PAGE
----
4. The Bellroy 3 card case is similar to the second case you tried and protects the cards while fitting 3 of them.

  5. I’m guessing you mean this one:

    It’s a bit more expensive than the others that I reviewed, but it has both the SIM card and tool slots, and the cards aren’t exposed as they are in the Ekster case.

    Well worth a look for anyone shopping in this category!

  6. Yes exactly. I use the iPhone X version of this case and it works great. Also supports wireless charging.

  7. Good heavens, I’ve been using a wallet case (albeit a ‘folding’ model) with my iPhone for ages!

    I’m one of those who prefer a small enough phone to fit into my pocket, and with a wallet case, I can hop on my trike (with a big basket in the back for errands and grocery shopping, for example) with all that I need – driver license (in a see-through slot), (medical) insurance card, CC and debit cards, some cash, my business card, even an RFID-blocking card from SignalVault.

    In fact, both my elderly parents have them, too, which contain their Medicare and Medicare Supplement cards in addition to photo ID/DL, credit/debit card and cash. A godsend especially for mom, who otherwise would have to look for all those items in her, uh, pocketbook/handbag – always a nightmare either at the doctor’s office or at the check-out :wink: :wink:

    And since everything is kept inside the (folding) wallet case, there’s no risk of anything getting damaged on the outside.

    Moreover, since I’m esthetically ‘conscious’, I even have matching cases for my other iDevices – or iToys as my mother calls them!

    Finally, since I travel mostly overseas, I use the SD slot in my (also RFID-blocking) passport case for the SIM tool and other SIM cards. Somehow that makes me feel a little easier than having the SIM cards with the phone…

  8. The folding models work well for carrying a lot of stuff—my father uses one—but whenever I’ve tried one, I found it too awkward to be moving the cover out of the way every time I wanted to use the iPhone.

  9. I like the SafeSleeve. It has room for 3 cards and some bills, seems well-made, and shields you from radiation when you are talking on the phone. It was about $35 when I bought it (on sale).

  10. Well, my mom who’s a great photographer actually has a folding model that allows the phone to be removed easily. (The phone sits in its own ‘case’ that‘s attached to the wallet case with strong magnets.) I’ve used both kinds – detachable and non – and methinks there’s probably a solution for every ‘whim’…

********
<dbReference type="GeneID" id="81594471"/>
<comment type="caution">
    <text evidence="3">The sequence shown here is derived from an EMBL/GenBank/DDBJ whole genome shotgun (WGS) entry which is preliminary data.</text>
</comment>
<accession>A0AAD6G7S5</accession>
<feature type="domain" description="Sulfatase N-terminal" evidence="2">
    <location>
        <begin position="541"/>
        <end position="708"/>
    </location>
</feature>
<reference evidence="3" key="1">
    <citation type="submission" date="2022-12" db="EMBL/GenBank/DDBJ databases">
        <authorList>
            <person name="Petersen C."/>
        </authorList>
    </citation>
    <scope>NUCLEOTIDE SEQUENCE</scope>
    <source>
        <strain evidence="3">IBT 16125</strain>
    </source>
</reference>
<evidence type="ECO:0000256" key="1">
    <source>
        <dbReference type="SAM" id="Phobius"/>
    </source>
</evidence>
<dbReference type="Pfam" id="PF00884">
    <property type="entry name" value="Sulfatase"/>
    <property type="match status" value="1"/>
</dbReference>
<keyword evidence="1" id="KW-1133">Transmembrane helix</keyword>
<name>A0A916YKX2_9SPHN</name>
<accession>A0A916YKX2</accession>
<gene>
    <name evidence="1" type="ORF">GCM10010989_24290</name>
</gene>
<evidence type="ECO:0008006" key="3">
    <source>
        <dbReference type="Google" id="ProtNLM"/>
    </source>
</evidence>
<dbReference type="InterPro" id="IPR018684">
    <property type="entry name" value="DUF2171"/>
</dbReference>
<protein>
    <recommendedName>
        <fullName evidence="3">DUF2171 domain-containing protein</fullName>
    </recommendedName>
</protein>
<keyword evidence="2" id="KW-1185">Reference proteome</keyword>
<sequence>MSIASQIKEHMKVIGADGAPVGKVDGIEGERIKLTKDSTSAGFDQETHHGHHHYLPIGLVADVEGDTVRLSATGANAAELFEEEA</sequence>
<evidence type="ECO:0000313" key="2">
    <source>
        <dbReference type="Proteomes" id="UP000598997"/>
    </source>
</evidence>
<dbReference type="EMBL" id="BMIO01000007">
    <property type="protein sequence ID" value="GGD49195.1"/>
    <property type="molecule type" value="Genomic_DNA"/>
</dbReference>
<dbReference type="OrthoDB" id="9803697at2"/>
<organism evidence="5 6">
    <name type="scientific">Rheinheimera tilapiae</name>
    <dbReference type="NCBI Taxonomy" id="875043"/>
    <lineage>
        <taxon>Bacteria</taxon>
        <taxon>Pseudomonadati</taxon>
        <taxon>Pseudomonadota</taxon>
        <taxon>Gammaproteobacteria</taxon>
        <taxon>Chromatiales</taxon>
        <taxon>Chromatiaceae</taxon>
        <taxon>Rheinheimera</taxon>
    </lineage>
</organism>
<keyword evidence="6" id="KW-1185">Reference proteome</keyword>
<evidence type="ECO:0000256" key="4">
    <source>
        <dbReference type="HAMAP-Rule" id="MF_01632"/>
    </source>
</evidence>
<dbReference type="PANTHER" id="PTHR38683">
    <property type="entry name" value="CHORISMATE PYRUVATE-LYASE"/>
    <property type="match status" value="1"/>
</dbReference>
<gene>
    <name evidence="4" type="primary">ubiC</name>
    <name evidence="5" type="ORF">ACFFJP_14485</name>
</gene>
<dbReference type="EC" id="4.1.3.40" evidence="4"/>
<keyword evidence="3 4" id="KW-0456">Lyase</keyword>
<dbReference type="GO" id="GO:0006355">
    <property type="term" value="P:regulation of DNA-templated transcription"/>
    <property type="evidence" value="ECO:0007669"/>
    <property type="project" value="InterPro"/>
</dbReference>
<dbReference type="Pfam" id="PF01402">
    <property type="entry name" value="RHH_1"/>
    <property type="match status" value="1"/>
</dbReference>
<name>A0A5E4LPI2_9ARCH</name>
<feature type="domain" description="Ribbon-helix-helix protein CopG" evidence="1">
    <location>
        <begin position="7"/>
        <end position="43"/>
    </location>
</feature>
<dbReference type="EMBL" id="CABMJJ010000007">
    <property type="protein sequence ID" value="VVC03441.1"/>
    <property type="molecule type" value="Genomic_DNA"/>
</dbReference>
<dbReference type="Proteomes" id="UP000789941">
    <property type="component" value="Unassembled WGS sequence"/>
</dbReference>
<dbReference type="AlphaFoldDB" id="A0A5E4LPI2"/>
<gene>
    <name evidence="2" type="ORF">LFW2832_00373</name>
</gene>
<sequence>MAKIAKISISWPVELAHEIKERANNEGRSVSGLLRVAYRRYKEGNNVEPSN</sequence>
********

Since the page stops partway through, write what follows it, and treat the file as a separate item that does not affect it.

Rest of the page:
Whatever the case (no pun intended), it never ceases to amaze me just how inventive (some) people can be. What’s that they say, you didn’t know you needed something until you saw it?!?!?!?


    Oops, just reread your original article. What my mom has is indeed like the BookBook, with a detachable shell for the phone itself,

    Maybe I shouldn’t have said ‘folding’ in my original reply since all 3 cases here (my own, dad’s and mom’s) are like the BookBook, though only mom’s has the detachable shell for the phone itself… My bad!

  11. Adam, would you check if your iPhone’s magnetometer operation is affected by the magnetic latch? Perhaps compare Apple Compass app headings on a pair of parallel-oriented phones, one with and one without the magnetic latch case. Try a few several orientations and, of course, with phones not close together so one isn’t near that latch magnet.

  12. I didn’t have two phones handy, but testing with my iPhone 11 Pro both in the case and out of the case revealed that the only difference seems to be that the case prevents the exact number of degrees from showing. The actual heading seems correct regardless.

    The left shot below is the iPhone 11 Pro in just the shell (which is the same as not in the shell at all), and the right shot is the iPhone magnetically attached to the BookBook folio.

  13. Yes, that’s the one, and it is a folio case. The question about the magnetometer showed up on my feed just after this, and so I checked the SafeSleeve, since it has a magnetic latch as well. The compass was way off, like 180°! It
    stayed off when I removed it from the case (plastic shell is attached to leather case), but when I restarted the phone, out of the case, it corrected itself. 5 minutes after I put it back in the case it was off again. The maps work ok, but the phone doesn’t
    know which way it’s facing. (Interesting, the interaction between GPS and the magnetometer in those apps.) I don’t know whether it’s the magnetic latch or the radiation shielding that’s doing it, I’ll communicate with the company.

    Later: My wife has a folio case with a magnetic latch, but her compass works perfectly. So it most likely is the shielding. (Proves it’s effective :grin: . Haven’t heard back from the company, but wouldn’t expect to yet. Will post their response if it’s interesting.